The latest instance is threatening a trade war, particularly with the world’s second largest economy, China. Despite the predictable over-reaction of stock markets worldwide, it is a battle the U.S. is likely to win. Remember: Nineteen percent of China’s exports goes to the U.S. while only two percent of our exports go to China, plus China’s economy is export-based and needs exports more than the service-based U.S. economy. They need us far more than we need them!
There is considerable fear that we are dependent on China’s continued purchasing of U.S. Treasury Bonds to finance our ballooning deficit, especially since the Republican tax cut. In truth, the Chinese have not been significant purchasers in years, maintaining a relatively stable portfolio. But remember, we don’t need foreigners to buy our Treasury bonds. The Fed spent four years buying our bonds, to finance the monetary stimulus known as quantitative easing. If the Chinese dump our bonds, the Treasury will not redeem them — the Fed will buy them on the open market, thus stabilizing interest rates. A very unsatisfactory alternative in the long term but works in the short term.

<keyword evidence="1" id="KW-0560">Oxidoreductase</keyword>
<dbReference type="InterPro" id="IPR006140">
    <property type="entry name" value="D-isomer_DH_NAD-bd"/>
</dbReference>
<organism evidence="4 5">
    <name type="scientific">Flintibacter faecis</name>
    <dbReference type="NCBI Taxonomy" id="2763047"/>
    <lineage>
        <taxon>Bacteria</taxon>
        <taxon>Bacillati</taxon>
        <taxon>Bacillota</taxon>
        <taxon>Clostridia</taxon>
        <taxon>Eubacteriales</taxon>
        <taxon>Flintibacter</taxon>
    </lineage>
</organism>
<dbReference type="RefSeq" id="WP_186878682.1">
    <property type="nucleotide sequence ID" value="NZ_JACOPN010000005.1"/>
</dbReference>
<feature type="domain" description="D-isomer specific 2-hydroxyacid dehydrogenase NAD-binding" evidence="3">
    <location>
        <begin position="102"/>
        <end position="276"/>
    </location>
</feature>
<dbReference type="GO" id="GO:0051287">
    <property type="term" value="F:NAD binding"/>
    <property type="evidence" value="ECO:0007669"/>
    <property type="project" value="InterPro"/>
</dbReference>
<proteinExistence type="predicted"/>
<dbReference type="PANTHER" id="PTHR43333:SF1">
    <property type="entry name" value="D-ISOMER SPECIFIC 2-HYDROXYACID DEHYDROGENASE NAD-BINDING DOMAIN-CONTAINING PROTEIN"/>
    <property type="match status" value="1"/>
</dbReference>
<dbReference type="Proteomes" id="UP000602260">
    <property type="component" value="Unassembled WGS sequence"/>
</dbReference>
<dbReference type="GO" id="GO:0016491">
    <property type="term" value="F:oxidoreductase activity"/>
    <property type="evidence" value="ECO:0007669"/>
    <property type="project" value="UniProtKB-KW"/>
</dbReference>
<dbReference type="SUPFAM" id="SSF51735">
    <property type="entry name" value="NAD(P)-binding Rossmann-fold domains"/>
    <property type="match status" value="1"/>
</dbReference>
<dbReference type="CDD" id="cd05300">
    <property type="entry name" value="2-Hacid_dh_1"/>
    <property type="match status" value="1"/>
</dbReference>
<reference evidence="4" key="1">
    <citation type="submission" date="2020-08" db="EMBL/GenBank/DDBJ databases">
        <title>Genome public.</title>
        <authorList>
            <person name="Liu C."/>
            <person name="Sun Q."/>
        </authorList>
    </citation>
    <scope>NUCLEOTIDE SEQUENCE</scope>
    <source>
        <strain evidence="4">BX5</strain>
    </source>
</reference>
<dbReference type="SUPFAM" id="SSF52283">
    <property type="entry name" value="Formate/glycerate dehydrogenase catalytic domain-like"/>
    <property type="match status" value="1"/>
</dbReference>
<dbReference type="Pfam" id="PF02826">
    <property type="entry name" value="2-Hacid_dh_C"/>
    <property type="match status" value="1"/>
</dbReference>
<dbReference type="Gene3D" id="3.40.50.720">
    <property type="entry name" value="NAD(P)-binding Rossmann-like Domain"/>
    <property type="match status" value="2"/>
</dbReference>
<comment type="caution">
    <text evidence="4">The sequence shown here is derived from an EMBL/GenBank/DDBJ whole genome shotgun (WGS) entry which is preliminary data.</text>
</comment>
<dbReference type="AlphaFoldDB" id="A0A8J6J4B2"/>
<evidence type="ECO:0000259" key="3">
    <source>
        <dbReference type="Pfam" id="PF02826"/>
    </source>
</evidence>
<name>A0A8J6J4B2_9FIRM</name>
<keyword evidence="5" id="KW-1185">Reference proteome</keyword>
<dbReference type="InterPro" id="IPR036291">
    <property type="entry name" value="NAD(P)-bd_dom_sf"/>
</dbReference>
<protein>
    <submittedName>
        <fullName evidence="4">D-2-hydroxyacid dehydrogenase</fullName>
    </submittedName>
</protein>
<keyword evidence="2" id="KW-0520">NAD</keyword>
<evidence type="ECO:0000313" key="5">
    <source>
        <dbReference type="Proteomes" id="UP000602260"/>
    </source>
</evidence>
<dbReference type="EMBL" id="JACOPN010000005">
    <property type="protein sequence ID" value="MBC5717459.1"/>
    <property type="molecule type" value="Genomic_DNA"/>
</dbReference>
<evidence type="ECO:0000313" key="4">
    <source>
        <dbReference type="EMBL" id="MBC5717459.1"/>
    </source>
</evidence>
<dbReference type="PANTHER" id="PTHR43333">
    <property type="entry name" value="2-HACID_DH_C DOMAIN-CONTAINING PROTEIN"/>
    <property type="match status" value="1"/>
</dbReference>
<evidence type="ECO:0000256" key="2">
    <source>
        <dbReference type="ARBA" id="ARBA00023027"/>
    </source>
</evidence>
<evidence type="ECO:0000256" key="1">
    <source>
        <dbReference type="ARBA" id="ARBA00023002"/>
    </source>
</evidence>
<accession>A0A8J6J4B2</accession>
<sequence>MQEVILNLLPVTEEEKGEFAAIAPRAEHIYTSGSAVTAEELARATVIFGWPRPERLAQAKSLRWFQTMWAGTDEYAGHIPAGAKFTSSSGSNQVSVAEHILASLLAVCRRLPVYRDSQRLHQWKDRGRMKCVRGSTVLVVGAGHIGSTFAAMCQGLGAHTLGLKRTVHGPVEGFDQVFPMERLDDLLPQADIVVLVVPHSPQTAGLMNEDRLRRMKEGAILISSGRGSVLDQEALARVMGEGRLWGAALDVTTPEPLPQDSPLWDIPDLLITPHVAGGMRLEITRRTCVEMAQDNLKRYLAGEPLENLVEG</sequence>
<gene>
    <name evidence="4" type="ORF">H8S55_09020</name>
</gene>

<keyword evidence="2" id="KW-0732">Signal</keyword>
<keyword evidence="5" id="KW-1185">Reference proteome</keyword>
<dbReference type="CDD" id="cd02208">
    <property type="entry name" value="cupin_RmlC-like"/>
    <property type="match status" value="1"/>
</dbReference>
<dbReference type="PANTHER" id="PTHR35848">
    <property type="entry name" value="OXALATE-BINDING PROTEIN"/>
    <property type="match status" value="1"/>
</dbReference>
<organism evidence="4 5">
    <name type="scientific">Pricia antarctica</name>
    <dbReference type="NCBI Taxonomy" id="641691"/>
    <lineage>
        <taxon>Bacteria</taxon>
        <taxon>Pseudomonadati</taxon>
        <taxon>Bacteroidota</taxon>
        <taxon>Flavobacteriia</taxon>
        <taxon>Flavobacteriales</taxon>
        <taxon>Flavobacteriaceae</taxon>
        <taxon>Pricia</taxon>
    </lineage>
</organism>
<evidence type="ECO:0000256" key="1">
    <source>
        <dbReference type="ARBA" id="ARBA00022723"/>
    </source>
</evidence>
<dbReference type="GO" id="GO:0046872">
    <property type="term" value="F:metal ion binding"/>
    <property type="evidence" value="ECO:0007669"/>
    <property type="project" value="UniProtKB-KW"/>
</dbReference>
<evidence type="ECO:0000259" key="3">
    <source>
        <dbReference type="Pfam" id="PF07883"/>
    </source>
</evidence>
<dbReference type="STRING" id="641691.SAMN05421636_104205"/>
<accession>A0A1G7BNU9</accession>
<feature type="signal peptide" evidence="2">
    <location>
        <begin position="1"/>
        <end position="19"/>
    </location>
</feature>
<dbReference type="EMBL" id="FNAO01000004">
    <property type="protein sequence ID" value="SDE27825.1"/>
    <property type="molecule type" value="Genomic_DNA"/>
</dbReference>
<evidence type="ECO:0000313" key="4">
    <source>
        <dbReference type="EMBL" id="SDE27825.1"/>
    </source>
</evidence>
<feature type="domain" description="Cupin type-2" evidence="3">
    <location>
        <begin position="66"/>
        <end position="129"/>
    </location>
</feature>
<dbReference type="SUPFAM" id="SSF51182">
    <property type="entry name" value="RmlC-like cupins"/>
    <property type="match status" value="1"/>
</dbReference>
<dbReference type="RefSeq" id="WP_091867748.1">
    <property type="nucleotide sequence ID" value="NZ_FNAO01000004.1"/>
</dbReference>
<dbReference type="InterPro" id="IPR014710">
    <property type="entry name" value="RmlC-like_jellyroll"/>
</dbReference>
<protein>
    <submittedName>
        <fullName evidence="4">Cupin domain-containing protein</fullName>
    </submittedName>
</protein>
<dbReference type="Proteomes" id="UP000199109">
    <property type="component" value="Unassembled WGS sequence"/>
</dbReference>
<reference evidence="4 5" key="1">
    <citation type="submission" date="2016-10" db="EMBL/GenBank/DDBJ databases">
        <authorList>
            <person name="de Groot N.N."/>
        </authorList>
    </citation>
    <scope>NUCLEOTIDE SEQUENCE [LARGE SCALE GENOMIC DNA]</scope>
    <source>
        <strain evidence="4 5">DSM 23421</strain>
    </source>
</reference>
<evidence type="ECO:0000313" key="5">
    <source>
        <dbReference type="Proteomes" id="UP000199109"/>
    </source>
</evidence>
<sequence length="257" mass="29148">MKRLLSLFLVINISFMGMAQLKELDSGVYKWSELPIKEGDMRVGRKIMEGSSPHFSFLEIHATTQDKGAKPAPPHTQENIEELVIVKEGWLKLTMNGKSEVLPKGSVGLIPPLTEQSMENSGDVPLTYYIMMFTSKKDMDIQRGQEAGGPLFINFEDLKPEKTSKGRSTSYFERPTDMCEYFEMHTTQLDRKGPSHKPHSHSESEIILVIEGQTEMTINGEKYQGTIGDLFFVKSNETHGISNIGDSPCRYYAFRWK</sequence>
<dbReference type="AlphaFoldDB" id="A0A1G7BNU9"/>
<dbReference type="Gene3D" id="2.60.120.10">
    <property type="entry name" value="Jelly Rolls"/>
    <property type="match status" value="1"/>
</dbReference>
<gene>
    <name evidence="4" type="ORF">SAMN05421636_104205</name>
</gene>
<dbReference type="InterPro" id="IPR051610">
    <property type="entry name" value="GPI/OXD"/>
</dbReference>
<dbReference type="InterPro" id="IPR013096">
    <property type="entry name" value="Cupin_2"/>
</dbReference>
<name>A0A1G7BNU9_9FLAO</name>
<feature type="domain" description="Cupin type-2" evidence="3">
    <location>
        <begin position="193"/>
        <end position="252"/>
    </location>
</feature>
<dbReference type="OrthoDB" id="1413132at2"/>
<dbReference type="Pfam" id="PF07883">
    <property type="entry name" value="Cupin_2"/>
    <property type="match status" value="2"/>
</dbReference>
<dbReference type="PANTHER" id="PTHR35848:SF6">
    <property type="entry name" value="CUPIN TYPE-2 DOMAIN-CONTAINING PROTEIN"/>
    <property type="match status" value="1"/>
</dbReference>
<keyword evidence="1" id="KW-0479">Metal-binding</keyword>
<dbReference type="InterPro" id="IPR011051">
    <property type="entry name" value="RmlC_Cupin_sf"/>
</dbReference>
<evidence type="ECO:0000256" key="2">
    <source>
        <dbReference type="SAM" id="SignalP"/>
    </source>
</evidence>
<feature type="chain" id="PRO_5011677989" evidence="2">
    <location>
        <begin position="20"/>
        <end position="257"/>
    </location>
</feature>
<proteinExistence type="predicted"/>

“Strum and Drang” may be the right approach to negotiating with China, but is it therefore the right approach with Mexico, China, Korea, et al.? Or, is it merely the only approach?
Please let there be method to the madness, as there is certainly an ocean of madness . . . and embarrassment . . . and anger too!